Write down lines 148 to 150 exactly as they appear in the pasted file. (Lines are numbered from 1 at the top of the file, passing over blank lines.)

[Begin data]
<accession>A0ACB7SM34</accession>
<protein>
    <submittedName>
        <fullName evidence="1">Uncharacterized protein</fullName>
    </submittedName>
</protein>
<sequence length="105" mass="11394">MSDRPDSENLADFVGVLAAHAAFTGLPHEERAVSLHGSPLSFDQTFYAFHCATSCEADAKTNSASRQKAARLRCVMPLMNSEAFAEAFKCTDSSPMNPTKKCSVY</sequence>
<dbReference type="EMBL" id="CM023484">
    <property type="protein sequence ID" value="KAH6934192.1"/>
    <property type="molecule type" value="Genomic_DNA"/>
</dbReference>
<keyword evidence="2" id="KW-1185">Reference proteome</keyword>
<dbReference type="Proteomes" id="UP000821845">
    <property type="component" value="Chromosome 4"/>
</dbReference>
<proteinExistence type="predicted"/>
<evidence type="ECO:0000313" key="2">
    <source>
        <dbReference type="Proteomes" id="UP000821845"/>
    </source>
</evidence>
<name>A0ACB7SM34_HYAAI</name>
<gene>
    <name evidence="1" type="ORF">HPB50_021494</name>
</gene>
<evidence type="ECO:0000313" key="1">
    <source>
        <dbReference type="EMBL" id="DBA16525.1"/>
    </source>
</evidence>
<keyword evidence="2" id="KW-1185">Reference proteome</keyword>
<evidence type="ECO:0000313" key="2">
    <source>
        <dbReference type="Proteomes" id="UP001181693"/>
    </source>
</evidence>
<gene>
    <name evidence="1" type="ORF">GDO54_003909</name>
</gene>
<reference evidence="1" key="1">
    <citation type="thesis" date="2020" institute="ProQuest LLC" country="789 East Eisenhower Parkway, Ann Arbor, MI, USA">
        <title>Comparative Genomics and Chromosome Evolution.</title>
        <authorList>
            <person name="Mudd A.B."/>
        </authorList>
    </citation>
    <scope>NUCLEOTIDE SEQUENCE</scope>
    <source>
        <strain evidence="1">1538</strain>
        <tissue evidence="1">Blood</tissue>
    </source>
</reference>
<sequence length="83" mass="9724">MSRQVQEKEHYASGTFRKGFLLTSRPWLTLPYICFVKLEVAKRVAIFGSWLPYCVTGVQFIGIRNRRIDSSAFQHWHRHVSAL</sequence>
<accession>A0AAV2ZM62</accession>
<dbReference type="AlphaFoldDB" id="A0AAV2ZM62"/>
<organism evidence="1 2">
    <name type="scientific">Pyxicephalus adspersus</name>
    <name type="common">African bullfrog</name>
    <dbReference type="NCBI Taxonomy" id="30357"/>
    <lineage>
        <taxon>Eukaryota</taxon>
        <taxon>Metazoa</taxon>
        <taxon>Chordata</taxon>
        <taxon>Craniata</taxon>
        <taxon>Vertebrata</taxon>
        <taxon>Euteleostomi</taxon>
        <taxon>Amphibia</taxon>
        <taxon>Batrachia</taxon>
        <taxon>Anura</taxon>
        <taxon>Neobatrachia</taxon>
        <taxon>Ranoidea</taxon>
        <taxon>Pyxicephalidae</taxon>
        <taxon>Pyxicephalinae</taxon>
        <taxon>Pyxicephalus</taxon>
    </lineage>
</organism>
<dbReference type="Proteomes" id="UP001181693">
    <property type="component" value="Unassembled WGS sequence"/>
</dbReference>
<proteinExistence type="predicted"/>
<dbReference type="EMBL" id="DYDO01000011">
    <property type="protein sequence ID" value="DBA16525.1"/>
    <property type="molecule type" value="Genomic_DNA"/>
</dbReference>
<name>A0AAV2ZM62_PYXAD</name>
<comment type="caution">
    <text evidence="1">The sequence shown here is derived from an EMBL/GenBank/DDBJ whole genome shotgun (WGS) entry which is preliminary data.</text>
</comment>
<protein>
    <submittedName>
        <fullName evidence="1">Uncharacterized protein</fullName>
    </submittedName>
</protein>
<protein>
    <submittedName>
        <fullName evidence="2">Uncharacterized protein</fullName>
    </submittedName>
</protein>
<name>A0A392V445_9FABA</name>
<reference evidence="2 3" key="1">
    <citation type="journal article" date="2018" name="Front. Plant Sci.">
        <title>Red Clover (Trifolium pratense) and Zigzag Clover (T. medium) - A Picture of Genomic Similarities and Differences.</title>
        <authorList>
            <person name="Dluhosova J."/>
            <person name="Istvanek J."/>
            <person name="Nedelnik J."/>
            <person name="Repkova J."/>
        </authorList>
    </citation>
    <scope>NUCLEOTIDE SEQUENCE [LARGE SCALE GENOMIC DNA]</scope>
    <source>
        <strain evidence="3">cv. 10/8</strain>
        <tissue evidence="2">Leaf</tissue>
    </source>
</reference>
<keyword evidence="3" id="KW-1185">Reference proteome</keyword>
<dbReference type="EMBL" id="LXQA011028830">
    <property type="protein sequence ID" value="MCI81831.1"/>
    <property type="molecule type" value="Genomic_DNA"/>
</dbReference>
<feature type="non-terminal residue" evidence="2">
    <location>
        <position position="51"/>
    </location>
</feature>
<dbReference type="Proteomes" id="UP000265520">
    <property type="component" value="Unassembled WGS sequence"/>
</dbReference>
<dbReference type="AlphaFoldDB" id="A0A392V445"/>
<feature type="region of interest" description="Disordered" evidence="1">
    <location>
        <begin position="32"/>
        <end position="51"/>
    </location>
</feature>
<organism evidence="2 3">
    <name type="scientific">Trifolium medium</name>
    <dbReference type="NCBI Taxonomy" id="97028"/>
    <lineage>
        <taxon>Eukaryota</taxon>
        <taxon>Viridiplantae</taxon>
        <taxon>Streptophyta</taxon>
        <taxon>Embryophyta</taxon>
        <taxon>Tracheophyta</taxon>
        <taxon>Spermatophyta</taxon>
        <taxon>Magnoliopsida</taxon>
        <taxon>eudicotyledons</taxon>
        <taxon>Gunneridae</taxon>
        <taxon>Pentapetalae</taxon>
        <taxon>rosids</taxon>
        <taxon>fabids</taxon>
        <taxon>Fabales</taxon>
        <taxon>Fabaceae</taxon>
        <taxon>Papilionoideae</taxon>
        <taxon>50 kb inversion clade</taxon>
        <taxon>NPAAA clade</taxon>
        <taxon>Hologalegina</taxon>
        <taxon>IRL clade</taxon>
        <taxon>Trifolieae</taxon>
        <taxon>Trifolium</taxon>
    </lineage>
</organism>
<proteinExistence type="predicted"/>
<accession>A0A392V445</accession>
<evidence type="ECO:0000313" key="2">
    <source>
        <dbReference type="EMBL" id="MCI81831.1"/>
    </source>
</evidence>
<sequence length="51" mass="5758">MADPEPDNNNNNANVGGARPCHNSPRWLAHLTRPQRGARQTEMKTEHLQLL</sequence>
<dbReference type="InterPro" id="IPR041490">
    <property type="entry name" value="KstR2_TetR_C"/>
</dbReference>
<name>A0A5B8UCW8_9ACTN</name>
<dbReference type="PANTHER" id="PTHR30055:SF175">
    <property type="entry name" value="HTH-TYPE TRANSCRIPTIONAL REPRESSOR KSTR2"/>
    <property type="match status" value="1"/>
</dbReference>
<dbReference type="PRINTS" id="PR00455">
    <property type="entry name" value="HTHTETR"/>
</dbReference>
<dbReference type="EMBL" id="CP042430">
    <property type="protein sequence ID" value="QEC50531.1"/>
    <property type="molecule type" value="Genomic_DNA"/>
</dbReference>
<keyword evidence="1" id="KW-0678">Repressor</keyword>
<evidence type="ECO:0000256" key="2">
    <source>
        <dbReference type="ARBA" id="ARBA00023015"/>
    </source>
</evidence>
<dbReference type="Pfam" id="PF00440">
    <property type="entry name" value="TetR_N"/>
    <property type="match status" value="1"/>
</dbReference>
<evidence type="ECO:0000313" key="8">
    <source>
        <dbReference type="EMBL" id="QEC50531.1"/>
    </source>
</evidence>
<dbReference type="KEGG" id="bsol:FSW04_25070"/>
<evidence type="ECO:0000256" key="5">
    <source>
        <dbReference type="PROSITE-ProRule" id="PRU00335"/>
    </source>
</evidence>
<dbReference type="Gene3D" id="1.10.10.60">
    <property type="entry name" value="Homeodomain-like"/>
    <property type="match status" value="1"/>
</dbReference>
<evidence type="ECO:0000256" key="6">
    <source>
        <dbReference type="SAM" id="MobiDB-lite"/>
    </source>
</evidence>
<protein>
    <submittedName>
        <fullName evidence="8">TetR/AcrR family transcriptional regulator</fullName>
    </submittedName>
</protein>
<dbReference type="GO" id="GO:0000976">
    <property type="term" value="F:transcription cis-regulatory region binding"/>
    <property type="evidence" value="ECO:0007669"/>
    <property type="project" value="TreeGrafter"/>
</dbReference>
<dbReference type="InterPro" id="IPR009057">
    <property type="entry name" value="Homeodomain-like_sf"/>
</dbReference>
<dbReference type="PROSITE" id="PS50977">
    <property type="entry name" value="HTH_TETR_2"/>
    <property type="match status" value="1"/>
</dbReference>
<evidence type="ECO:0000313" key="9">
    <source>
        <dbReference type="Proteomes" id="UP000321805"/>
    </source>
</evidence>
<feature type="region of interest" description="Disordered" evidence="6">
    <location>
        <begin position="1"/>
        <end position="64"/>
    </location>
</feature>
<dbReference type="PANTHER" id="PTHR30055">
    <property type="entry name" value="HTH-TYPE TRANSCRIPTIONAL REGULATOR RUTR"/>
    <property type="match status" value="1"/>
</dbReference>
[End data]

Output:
        <taxon>Gunneridae</taxon>
        <taxon>Pentapetalae</taxon>
        <taxon>rosids</taxon>